One of my favorite things about winter are the footprints you make in the snow after a fresh snowfall- the imprint of the path you took on your way to another location, a trace of a person who once stood there. I often find myself mesmerized at the tracks on the ground. I admire the pattern of the tread, the length of the stride, the direction of travel, the way the track goes off course to avoid obstacles. I try to step in the same tracks someone else created, mimicking their path. I wonder who the tracks belong to: What were they doing? Where were they going? What was the person thinking about when they stood on the very ground I stand on now? These questions may never be answered. All I have is their footprint: a track that can lead me to answers if I choose to follow it. The only thing separating me from the people who left these footprints is time.
Standing on a historical site captivates me in a similar way: the only thing separating us from the people who made the site famous is time. But, these people also left their footprints on these sites. They left tracks for people to follow if they so choose.
Every site we arrive at, we each come with a judgment of the event and the people who once stood here. A judgment that appears so crystal-clear, so obvious. A judgment of who was “good” and who was “bad”. A judgment on the beliefs and motivations of one against another. And finally, a judgment on the quality of decisions made. And with these judgments in mind, we put on the shoes of these historical figures. We think the shoes are ill-fitting, thinking it impossible to relate to this person when our feet have evolved so much. Nonetheless, we follow their boot tracks, tracing the path and person they were.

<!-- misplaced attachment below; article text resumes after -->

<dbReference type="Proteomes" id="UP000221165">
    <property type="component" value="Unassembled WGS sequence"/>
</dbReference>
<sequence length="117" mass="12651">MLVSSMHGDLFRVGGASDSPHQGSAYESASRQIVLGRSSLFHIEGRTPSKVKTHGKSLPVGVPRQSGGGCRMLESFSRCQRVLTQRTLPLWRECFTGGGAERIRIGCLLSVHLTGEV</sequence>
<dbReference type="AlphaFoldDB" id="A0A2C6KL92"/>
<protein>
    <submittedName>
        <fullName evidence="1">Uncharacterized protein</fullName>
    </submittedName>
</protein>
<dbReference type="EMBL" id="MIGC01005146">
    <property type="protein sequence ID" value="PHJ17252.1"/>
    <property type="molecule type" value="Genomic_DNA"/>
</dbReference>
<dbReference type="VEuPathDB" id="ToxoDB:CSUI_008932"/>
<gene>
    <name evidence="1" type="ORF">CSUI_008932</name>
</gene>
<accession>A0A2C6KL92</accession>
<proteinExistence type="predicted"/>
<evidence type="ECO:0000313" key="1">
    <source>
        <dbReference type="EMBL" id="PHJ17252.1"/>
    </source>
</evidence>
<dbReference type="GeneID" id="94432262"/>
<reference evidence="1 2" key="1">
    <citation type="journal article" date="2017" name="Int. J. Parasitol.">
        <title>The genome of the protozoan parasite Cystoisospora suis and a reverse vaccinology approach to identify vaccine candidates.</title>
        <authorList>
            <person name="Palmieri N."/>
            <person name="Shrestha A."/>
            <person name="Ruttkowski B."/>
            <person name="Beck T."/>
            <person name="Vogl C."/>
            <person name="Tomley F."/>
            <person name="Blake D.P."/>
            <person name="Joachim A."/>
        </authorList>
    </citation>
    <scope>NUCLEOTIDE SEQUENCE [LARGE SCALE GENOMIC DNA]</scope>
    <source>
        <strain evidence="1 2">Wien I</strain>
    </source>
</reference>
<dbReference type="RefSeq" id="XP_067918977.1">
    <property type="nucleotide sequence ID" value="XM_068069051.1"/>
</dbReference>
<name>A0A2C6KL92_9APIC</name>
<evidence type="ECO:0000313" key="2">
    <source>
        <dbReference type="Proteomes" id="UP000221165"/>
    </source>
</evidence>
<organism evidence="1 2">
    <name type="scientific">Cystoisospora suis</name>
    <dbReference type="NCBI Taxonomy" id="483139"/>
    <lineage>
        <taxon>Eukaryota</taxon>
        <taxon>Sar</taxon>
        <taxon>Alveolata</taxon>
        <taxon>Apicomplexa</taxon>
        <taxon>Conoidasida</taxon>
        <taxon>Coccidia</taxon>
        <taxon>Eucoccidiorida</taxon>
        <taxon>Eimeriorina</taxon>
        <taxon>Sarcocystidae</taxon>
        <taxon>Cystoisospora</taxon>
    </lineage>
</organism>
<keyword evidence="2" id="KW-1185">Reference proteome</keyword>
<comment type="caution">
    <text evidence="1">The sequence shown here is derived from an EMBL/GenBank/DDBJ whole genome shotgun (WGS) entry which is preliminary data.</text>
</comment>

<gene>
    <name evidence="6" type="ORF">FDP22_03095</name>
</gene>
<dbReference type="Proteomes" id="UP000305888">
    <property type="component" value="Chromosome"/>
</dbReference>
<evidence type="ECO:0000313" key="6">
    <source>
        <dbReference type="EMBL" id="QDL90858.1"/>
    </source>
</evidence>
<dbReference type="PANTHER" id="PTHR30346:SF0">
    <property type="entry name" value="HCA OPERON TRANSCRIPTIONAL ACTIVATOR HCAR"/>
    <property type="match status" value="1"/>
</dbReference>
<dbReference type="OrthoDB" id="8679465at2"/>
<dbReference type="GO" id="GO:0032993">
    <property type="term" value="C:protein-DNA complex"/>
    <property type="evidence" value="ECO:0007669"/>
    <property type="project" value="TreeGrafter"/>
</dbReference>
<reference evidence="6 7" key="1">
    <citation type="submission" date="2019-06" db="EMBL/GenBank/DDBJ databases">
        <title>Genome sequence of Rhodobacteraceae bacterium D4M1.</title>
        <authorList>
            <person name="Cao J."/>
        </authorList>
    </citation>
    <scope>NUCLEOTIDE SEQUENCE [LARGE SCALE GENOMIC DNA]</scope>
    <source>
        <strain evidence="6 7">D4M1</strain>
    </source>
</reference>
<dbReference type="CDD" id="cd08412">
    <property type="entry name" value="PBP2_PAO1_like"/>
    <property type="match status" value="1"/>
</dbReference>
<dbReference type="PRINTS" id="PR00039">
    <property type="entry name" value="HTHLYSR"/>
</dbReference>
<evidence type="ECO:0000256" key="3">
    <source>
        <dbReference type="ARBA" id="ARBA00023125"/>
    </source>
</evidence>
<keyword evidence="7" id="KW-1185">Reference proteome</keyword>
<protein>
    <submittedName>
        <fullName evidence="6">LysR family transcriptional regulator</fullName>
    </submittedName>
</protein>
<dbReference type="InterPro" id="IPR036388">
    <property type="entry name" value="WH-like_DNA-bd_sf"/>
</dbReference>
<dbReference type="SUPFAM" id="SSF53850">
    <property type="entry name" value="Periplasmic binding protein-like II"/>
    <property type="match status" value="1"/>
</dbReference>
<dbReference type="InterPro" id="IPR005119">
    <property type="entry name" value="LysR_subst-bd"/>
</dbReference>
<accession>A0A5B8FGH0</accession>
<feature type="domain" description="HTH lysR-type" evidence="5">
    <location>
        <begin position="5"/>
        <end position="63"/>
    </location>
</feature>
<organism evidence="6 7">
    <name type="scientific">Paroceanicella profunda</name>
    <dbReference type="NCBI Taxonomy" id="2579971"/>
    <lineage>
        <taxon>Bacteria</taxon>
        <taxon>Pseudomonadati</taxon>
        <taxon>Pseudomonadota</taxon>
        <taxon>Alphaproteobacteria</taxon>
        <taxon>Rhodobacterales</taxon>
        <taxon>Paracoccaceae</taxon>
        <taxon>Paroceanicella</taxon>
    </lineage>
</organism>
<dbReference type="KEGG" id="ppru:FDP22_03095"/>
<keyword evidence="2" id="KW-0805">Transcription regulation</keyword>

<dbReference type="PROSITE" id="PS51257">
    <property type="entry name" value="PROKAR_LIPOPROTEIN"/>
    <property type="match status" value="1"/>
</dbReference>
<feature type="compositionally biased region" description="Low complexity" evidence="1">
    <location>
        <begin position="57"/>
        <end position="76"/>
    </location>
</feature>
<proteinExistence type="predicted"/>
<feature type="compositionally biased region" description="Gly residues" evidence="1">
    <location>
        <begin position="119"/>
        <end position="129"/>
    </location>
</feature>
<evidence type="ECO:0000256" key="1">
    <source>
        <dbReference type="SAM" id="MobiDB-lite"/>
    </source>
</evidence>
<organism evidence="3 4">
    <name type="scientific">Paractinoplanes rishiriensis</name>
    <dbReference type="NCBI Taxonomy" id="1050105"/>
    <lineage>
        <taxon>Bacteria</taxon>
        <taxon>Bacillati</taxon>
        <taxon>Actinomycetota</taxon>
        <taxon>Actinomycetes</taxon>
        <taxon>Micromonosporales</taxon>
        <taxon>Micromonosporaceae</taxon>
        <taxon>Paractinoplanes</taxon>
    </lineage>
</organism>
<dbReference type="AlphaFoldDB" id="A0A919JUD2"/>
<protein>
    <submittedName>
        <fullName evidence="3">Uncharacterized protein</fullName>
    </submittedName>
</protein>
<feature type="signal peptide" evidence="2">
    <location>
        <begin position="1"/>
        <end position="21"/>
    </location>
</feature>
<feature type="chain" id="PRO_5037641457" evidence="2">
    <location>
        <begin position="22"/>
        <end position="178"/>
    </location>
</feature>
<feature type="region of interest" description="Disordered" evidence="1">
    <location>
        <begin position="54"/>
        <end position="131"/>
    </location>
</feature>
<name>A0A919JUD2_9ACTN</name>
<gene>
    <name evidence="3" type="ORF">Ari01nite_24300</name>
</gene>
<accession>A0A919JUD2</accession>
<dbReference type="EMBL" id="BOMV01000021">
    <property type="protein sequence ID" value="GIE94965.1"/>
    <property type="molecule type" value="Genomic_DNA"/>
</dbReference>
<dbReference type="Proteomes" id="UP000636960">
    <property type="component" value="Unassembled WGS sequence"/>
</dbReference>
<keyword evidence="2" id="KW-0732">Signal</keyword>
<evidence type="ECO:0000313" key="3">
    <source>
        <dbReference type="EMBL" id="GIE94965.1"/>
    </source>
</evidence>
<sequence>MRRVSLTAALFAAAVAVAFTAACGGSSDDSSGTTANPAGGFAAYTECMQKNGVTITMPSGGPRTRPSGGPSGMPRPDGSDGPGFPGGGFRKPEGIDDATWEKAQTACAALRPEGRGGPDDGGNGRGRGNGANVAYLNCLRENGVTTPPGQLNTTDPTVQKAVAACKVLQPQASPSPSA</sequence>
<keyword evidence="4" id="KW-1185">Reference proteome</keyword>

Walking through a historic site, it is possible to understand more than what meets the eye. It is possible to overcome these surface judgments that are so ingrained in historical memory. There were real people who stood right where we are standing. Each of them was there for a reason, carving their own path through the site. Each of the people here was someone. Real people with a story, a unique voice, and an individual set of circumstances.
Although time may have separated us from the people, their tracks can still be followed. Artifacts can be found, documents discovered, graves visited, stories told, photographs shown. And slowly, we piece together a more accurate picture of a historical event. We move past identifying and judging people simply by the “pattern, size and direction of their footprint” and the human being who left the trail begins to come to life. With these shoes on, we begin to understand the context of the event and decisions made, blurring our 20/20 historical eyesight. We learn that events, people, and their beliefs are much more complex than originally judged. When we put ourselves in these shoes, we understand situations and decisions are not always as clear cut as we initially thought. We understand people are never simply “good” or “bad”. Everyone in history is a little bit of each.
Then we look within ourselves and ask ‘who of us is not the same?’ That is what makes us human.
That is what allows us to put on the shoes of those who came before us.
Suddenly, we realize the shoes we put on fit just right after all.